The P90X Diet
If you're looking for the actual P90X diet guide, you should go here >> P90X Nutrition Plan
Otherwise, here's some explanation/discussion. I'll start off by saying that there's no magic to it... this is basic Good Eating 101, where you're watching your calories and cutting out the junk.
The P90X diet plan is broken down into 3 phases:
- Fat shredder - a hihg-protein based diet designed to help you strengthen muscle while rapidly shredding fat from your body
- Energy booster - A balanced mix of carbs and protein with a lower amount of fat to supply additional energy for performance
- Endurance Maximizer - An athletic diet of complex carbs, lean proteins, and lower fat with an emphasis on more carbs.
|As described above, the difference in the phases is the ratio of types of foods you eat (ie carbs vs proteins vs fats), making sure you eat enought to fuel workouts and also burn fat. While P90X goes in three phases, you may not go through all 3 phases during your 90 days. I stayed on fat shredder almost my whole first round. Some people stay on it only a few days or not at all, it just depends where you're starting from.
The plan goes on to help you calculate how many calories you need to take in each day. From there, the book goes on to present the portion approach, the meal plan approach, or the quick option approach.
- The portion approach defines what a 'portion' of a food is and breaks it down into how many portions of proteins, dairy, fruits, veggies etc you should have.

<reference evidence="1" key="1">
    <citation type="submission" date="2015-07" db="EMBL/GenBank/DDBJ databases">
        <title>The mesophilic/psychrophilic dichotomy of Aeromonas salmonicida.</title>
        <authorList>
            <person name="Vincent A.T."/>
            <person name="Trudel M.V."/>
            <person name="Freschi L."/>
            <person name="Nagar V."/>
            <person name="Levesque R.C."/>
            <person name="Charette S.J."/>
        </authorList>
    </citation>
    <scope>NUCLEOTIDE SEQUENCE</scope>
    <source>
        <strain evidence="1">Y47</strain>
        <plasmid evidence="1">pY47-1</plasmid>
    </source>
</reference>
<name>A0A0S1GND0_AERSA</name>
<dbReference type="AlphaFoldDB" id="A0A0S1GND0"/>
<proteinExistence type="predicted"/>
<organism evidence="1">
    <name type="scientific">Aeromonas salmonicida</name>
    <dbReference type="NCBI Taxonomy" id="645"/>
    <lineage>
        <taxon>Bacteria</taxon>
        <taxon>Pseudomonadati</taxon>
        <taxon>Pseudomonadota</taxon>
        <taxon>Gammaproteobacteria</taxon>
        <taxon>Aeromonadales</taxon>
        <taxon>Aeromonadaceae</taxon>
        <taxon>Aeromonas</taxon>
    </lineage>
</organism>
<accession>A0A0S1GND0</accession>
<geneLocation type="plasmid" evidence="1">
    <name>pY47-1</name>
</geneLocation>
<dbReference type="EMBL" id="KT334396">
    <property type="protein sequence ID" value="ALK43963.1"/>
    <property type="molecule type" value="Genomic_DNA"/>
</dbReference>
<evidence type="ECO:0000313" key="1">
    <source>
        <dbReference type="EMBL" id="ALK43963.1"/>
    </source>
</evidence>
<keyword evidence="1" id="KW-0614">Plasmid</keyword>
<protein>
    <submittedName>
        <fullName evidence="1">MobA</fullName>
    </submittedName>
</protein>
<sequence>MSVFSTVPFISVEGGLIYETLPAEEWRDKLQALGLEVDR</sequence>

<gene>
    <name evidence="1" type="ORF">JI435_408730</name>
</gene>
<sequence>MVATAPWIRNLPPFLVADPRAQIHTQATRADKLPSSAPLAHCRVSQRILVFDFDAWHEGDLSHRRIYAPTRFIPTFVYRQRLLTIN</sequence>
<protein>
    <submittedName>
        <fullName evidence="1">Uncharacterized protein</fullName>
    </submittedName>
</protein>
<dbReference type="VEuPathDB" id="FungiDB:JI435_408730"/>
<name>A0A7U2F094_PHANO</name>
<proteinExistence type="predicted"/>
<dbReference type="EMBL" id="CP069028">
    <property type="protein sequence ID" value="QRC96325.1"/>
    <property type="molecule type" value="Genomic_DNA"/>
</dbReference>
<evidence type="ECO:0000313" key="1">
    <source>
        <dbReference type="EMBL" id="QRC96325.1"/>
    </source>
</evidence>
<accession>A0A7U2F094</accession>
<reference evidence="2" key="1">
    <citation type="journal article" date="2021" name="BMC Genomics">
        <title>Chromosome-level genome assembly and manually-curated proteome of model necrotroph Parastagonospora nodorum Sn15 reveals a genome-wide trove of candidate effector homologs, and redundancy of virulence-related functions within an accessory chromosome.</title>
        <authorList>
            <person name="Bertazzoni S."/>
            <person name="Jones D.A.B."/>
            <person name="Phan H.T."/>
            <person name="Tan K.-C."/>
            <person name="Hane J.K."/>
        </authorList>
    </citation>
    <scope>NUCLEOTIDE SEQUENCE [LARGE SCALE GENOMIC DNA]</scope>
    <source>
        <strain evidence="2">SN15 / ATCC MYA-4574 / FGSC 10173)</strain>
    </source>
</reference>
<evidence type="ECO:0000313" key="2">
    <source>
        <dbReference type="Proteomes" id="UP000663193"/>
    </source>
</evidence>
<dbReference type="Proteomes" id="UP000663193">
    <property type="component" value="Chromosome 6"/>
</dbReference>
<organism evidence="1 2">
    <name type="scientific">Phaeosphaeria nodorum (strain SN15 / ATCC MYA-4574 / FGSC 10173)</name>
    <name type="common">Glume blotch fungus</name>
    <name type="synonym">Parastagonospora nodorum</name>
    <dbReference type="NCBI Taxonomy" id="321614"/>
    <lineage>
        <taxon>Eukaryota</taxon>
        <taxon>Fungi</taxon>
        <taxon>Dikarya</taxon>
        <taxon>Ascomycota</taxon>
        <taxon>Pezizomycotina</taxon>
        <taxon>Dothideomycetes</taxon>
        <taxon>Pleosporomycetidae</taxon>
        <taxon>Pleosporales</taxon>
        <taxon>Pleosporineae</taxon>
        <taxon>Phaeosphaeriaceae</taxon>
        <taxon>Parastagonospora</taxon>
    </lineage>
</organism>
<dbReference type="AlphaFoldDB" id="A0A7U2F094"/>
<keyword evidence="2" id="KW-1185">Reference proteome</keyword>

- The Meal Plan approach is where different recipes and a meal schedule are laid out for you. The recipes are GOOD.
- Quick options discusses some ideas for quick-made meals for on the go - and discusses choices for fast food restaurants. The guide commands you do not exceed one fast food meal per day, a few times per week - and recommends a similar thing if you use some of the frozen meal (Lean Cuisine, Healthy Choice etc), making sure the meal doesn't have too much sodium (the sodium level allowable is different depending on what tier of calorie intake you're targeting, but under 600 mg of sodium will keep you safe regardless of what tier).
Can you modify the P90X Diet Plan?
Yes, and the guide clearly states that you may need to adjust - a single guide can't possibly fit every type of person who will use it, so keep in mind what you already know about your body when designing your food plan, and don't be afraid to change things as you learn what works for YOU.
I adjusted - I'm not sure I would do it again this way if I had Round 1 to do over, but here it is as an example. To me it seemed like it was calling for a suprisingly high calorie intake - based on a weight loss experience after my first pregnancy where I also counted calories, it seemed like too much. So, I just decided to take in less than the recommended calories, my energy was good, and the weight just fell off. However, (and just as the guide predicted), then I plateaued, at least weight-loss wise (strength continued to improve, however) for a LONG time, about 5 or 6 weeks.